Friday, September 26, 2014

Creating Learning Communities with Individuals

I've been sampling a number of xMOOC courses lately, with a particular interest in their approach(es) to community-based activities. Most feature a fairly common template, one which is also popular in traditional online courses.

In this approach the instructor/course treats the class community as a homogeneous element -- trying to move it in lock step from Point A to Point B. Community-based assignments, then tend to be discussion prompts in which homogeneous community members provide an answer to a homogeneous question set based on a collection of homogeneous information. After each member of the homogeneous class community has posted their fairly homogeneous response to this homogeneous question based on a homogeneous set of information, individual students are then asked to reply to the homogeneous responses. It is at this point, I believe, that the community connections are supposed to occur. In reality, by this time, all posts are pretty much the same so students just pick a couple and write their homogeneous replies without needing to give much thought given to the original posts. Occasionally, some student who either doesn't understand the instructions or doesn't understand that they are supposed to be acting homogeneously, will fly off the rails and disrupt the whole enterprise. The homogeneous structure of the course is generally so strong, however, that this type of insensitive behavior is quashed rather effectively.

I contrast this with the Storybook Project that my friend Laura Gibbs employs in her Mythology and Folklore online course. In this course design models, students are treated as heterogeneous community members who are allowed to select and write heterogeneous stories/posts based on heterogeneous information sets tied together by a common set of ideas. As a result of the individualization of the information and the topics, students write creatively and passionately. Other students, when asked to comment on the storybooks created by other students, often do so with equal interest and passion, which leads to legitimate connections and a vibrant community.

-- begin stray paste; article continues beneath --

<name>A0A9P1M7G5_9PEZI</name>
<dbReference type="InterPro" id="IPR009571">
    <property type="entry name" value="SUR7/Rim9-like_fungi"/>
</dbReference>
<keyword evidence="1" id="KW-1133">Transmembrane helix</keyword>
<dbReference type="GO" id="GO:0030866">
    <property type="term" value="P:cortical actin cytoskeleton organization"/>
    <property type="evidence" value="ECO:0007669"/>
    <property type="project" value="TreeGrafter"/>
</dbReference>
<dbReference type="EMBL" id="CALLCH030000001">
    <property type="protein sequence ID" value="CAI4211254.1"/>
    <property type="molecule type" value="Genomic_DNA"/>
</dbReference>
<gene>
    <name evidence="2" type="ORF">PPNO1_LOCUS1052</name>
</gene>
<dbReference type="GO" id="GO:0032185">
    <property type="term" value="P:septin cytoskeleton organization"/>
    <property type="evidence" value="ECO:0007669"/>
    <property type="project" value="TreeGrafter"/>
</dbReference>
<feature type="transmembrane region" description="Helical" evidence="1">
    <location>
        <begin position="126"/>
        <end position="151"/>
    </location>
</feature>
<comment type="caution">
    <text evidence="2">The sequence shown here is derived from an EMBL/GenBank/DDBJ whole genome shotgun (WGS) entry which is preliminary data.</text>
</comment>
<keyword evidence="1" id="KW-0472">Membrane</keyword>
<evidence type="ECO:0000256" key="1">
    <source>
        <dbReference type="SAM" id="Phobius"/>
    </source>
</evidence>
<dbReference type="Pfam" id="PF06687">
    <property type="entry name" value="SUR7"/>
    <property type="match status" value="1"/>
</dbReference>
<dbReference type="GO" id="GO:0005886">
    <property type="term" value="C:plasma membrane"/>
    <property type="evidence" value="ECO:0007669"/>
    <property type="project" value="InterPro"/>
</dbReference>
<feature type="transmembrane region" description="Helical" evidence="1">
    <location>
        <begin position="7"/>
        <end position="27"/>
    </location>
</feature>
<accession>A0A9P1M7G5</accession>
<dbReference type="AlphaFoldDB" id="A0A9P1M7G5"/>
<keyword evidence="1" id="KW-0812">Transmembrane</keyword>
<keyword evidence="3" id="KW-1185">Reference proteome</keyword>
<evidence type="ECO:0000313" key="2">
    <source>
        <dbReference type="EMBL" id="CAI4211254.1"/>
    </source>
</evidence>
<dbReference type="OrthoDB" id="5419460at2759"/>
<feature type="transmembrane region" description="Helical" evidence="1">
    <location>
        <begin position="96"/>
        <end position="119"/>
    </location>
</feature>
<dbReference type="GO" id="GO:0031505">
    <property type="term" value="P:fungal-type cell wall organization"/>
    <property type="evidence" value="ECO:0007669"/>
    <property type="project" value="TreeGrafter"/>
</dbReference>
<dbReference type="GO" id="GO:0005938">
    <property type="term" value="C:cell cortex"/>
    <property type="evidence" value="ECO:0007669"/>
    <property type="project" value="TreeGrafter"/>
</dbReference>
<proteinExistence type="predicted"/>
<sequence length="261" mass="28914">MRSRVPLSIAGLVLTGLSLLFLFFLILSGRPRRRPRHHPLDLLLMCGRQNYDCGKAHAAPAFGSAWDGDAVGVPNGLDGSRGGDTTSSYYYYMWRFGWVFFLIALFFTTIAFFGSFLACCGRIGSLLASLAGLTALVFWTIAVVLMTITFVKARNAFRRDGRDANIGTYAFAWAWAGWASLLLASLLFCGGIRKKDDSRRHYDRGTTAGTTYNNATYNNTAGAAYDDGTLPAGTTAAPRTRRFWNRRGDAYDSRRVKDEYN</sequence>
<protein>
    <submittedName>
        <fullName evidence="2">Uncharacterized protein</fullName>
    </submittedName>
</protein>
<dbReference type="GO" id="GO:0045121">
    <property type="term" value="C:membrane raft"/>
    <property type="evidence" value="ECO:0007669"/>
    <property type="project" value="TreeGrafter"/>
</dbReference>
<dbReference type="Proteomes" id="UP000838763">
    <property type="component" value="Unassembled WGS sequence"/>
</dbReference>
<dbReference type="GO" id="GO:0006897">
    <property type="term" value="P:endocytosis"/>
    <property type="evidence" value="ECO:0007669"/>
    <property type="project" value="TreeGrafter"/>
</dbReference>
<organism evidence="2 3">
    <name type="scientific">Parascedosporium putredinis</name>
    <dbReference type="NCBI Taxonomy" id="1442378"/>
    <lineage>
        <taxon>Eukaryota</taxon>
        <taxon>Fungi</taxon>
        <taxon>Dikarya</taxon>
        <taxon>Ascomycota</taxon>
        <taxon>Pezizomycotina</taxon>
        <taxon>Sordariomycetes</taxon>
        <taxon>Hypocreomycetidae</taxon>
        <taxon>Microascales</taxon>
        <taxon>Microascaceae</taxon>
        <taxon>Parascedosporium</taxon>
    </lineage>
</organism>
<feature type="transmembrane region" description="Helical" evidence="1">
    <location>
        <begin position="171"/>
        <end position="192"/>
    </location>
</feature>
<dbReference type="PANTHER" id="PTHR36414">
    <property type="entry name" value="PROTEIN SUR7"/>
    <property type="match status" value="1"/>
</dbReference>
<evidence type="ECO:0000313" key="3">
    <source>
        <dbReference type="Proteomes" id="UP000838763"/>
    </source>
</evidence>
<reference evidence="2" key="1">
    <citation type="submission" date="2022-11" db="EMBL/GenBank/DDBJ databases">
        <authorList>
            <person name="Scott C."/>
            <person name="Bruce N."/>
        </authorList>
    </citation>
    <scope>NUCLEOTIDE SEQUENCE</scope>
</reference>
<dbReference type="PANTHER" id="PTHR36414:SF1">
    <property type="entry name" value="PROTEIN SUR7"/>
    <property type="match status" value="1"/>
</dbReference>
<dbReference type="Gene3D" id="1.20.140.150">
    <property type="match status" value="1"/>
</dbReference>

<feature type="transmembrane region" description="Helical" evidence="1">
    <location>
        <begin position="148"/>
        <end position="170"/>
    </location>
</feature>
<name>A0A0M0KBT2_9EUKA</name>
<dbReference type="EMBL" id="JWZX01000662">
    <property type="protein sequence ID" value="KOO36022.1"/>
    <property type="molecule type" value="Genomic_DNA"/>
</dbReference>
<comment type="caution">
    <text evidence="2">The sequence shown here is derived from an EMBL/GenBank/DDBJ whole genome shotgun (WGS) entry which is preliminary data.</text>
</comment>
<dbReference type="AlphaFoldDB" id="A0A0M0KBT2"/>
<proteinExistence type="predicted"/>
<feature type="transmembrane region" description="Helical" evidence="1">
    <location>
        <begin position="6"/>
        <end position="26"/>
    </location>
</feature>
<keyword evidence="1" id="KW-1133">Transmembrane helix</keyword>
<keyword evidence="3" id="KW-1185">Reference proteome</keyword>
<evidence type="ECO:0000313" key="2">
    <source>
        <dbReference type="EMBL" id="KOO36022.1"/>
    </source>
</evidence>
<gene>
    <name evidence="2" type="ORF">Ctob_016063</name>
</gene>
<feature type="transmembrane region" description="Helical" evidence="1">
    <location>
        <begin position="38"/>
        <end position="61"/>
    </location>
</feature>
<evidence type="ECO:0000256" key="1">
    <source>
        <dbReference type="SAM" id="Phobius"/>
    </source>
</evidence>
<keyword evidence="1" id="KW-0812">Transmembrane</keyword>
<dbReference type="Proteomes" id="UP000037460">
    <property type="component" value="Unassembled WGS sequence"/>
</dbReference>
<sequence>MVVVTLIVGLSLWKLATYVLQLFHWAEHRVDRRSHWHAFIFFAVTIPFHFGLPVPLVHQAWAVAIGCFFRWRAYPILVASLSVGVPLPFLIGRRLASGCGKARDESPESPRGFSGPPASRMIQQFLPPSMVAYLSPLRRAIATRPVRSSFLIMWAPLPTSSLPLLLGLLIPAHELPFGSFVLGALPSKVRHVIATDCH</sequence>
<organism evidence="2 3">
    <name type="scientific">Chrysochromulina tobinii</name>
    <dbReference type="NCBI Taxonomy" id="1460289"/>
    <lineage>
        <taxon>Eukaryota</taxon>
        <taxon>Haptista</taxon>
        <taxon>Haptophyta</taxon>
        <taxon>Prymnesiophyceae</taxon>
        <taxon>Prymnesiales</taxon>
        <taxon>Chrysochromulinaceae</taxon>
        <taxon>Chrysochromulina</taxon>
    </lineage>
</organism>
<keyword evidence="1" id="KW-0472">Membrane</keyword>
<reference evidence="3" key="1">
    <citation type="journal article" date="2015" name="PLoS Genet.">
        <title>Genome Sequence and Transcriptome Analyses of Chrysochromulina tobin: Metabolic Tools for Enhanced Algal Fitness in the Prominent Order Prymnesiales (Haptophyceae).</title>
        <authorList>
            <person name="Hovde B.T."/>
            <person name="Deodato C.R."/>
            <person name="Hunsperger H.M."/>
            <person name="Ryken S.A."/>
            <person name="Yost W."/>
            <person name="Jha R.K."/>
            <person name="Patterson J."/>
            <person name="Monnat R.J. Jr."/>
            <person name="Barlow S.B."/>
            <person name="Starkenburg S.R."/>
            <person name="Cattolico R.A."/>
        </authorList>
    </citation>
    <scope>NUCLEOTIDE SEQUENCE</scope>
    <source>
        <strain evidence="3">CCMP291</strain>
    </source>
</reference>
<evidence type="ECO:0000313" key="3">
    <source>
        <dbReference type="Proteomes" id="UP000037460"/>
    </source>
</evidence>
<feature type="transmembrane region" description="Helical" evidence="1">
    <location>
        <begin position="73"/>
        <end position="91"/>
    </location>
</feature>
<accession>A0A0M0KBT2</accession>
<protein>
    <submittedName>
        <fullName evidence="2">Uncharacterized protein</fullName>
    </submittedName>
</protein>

In case I haven't made the contrast clear, ere is a simple visual of the two models.



  1. Thanks so much, Rob! Let the heterogeneity run wild, ha ha! I love that description of the traditional read/view-discuss... read/view-discuss... rinse and repeat model of online interaction. I definitely would advocate for heterogeneity as being more fun.
    I keep an archive of past student projects here:
    eStorybook Central Archive
    And the projects for this semester are really starting to take off now too!
    Myth-Folklore Storybooks
    Indian Epics Storybooks
    And I'm trying ... slowly but surely! ... to document all my course strategies here:
    Anatomy of an Online Course
    Now I think I need to write something for that blog on why there is NOT a discussion board in my class, ha ha. :-)

    1. Thanks for providing the links, Laura. I should have put these in. I hope everyone will take the time to look at these.

  2. This attempt at documentation is something new... since I made so many changes with this summer (because of Ning going away, and the whole domino effect of that), I wanted to try to sort out the new and the old because in a couple of years even I won't remember the sequence of events ha ha. You know how that goes! I need some external memory here.